All right, one thing at a time. Long, long time ago in another galaxy I was a young, silly single mother of a boy of four. It was summer, and I was imprisoned in the country because it was the duty of a good parent to give their children three months of summer holiday in the country. I let him play in the daytime while I tried to work (I was a free-lance translator at the time). I would take him for swims, but not let him make mud pies at the beach because he had a very bad eczema. I read bedtime stories for him. I cooked his meals over a little petrol stove, again very carefully because he was allergic to more or less everything. There was no grocery store in the village, and I had to take him on long walks to another village. There were no pushchairs so I had to be patient or carry him. I had enough to carry from the store. This is just to paint a pale background.
One Saturday morning he had fever, and half of his face was swollen. There were several options of getting to Moscow where the closest children's clinic was, but most were not operating on Saturdays. We had to walk for about forty minutes to the nearest bus stop, take an hour ride by bus, then another bus to the surgery. I didn't have enough money for a taxi. We had to wait for quite a long time, and when it was our turn, they said we were in the wrong place, we had to go to A&E. Another bus, another wait, and then they took him away, saying: “You are lucky you brought him now, two hours more, and it would have been too late... Good bye, we have phone inquiries on Thursdays between two and three, you can ask about his temperature”. “Wait!”, I cried, “He is just four years old, he has never been away from his family! He is allergic to everything! He has eczema and must have treatment every night!”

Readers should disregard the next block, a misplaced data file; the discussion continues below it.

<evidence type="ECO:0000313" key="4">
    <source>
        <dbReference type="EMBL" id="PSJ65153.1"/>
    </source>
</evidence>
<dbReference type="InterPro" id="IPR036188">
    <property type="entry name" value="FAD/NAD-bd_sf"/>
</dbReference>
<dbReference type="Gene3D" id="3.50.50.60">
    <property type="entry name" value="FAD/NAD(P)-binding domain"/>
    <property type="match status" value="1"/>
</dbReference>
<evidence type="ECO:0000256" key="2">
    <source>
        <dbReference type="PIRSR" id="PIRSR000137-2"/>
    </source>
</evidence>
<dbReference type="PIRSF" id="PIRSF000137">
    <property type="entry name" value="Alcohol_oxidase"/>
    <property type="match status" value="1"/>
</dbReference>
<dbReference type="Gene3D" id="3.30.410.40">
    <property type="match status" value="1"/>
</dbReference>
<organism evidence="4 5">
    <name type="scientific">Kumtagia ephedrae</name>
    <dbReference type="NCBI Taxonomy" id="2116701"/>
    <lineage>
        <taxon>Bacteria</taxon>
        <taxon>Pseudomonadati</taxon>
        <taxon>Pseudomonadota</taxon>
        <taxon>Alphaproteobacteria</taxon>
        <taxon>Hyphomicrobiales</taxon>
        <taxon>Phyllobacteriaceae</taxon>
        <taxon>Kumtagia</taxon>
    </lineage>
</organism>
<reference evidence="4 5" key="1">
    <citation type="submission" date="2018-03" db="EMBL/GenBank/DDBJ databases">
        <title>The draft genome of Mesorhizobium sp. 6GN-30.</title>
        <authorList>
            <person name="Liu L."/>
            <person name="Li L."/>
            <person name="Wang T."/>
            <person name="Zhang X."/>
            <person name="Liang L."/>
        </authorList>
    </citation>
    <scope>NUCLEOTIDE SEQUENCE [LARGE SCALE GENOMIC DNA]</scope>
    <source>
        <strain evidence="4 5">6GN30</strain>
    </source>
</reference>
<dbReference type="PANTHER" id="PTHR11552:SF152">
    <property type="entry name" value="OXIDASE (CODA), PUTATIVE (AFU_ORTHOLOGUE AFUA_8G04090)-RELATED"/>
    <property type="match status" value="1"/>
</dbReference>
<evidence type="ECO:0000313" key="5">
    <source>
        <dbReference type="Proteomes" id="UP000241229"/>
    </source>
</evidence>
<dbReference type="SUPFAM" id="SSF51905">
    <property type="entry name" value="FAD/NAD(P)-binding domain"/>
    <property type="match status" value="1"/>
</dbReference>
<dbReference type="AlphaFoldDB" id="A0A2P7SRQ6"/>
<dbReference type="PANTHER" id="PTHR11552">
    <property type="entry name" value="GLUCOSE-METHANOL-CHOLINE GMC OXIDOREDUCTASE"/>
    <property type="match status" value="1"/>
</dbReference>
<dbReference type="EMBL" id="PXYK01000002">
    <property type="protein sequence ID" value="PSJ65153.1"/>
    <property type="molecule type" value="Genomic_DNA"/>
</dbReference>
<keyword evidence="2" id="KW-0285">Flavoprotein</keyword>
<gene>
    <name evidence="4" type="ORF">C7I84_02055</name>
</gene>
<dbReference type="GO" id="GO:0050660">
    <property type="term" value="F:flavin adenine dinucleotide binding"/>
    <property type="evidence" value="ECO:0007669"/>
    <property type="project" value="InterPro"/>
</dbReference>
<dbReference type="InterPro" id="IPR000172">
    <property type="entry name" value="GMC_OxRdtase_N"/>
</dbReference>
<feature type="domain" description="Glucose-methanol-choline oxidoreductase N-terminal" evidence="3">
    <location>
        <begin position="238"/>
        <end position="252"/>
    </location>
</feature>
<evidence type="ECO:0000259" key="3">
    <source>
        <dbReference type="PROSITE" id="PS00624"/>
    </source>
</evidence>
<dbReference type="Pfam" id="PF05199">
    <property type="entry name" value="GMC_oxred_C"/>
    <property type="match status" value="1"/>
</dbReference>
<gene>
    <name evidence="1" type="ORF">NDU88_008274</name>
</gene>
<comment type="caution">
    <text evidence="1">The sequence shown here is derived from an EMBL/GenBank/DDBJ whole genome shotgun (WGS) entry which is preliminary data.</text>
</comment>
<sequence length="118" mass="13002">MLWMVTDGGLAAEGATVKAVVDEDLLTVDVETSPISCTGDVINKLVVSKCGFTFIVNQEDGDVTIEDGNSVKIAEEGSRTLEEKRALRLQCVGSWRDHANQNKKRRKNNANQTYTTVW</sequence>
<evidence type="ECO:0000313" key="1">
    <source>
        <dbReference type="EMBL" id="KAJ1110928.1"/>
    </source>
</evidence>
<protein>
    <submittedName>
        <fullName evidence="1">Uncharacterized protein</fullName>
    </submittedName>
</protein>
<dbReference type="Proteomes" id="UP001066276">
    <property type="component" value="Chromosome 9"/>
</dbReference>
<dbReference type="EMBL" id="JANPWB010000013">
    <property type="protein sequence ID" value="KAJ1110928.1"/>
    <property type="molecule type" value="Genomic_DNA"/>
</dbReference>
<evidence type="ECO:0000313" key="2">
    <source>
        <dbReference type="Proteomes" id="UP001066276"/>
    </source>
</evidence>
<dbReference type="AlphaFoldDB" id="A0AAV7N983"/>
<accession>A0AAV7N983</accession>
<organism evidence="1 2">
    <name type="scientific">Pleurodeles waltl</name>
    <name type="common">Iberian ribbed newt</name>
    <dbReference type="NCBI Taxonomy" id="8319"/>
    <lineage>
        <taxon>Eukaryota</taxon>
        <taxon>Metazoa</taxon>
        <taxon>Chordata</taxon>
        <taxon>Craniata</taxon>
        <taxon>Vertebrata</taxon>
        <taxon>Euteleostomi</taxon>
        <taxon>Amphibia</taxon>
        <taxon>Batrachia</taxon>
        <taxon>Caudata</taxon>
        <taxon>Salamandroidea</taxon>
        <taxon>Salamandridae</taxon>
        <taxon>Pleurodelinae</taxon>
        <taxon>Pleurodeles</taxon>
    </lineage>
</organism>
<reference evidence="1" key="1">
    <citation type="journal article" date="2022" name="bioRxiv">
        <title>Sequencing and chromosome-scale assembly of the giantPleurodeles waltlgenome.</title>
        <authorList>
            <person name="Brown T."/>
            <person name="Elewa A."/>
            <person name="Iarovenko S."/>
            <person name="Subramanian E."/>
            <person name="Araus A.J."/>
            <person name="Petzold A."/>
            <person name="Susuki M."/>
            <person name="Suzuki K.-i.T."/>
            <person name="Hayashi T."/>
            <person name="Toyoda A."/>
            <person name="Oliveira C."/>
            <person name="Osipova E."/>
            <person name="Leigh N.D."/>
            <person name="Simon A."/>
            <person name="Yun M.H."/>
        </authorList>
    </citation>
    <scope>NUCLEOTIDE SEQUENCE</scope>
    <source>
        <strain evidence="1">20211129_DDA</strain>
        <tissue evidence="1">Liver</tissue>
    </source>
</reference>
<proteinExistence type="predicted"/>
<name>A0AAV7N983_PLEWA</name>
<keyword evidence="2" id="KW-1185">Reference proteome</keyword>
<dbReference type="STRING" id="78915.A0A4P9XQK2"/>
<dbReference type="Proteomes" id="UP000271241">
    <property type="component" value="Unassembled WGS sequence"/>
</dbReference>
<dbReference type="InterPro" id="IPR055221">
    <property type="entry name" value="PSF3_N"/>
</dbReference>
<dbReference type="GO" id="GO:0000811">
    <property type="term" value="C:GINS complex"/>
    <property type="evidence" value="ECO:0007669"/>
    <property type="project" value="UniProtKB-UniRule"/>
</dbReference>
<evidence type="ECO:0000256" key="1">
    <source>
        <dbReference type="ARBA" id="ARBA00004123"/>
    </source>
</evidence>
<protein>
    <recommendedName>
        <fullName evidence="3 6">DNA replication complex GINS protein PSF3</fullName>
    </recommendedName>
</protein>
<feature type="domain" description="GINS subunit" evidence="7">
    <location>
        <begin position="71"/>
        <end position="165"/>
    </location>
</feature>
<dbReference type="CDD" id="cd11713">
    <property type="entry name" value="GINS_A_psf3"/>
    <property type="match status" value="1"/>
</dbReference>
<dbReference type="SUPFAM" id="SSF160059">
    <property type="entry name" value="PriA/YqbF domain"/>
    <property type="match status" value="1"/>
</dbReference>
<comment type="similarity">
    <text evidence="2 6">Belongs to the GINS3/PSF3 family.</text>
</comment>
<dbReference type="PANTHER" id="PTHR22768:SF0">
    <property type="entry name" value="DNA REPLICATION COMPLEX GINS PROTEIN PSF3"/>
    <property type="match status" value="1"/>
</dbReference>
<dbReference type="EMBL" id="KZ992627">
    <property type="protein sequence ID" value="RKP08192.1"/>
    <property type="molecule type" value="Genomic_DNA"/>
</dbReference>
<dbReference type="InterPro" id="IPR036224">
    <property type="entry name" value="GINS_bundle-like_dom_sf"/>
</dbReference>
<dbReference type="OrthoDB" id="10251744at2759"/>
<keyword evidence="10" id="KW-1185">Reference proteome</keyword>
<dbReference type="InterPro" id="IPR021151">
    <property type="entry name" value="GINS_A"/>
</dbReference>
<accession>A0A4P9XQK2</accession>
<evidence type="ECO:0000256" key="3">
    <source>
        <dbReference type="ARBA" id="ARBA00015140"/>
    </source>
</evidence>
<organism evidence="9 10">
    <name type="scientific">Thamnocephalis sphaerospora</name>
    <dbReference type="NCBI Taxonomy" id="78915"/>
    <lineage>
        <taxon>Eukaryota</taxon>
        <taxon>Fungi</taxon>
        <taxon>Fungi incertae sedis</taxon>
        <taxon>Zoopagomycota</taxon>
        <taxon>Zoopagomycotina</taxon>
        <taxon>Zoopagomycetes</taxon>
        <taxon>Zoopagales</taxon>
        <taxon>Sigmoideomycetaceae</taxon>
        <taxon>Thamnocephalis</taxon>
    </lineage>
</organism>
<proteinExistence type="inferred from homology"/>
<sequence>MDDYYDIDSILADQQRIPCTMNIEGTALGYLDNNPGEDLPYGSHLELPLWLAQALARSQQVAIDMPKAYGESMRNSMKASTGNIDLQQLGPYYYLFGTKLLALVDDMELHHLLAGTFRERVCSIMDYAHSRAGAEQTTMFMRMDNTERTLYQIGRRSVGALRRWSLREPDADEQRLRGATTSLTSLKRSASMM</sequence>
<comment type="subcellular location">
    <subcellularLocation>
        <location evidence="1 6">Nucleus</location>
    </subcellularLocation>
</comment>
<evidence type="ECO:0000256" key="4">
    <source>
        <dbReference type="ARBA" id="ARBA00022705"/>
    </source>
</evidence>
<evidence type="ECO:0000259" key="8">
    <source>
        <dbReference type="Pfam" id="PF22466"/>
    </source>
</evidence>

Well, Russia is a country where everything is prohibited and everything is possible. Within a couple of hours I found a friend of a friend of a friend who knew the nurse who knew the doctor, and at least I had first-hand information, although I still wasn't allowed to see my child, and the fruit I sent him, bought for my very last money, was most probably stolen by the nurses. Since he could not read it was pointless sending letters. Just as pointless sending toys. When I got him back after a week he wasn't much worse for it and told me with awe that the boys in the ward used bad words.
I couldn't help recalling this episode when my youngest son had to be operated for hernia at the age of two, in a Swedish hospital. I had to hold him while they fixed the tubes; I was allowed to follow in the ante-surgery room. They warned me that he would go to sleep much quicker than I expected, and I am glad they did, because he just went limp in my arms. Then they took him in and told me to go and get a cup of coffee. When they brought him out, still asleep, they said: “You must not leave him for a second, because when he wakes up, the first thing he sees must be your face”.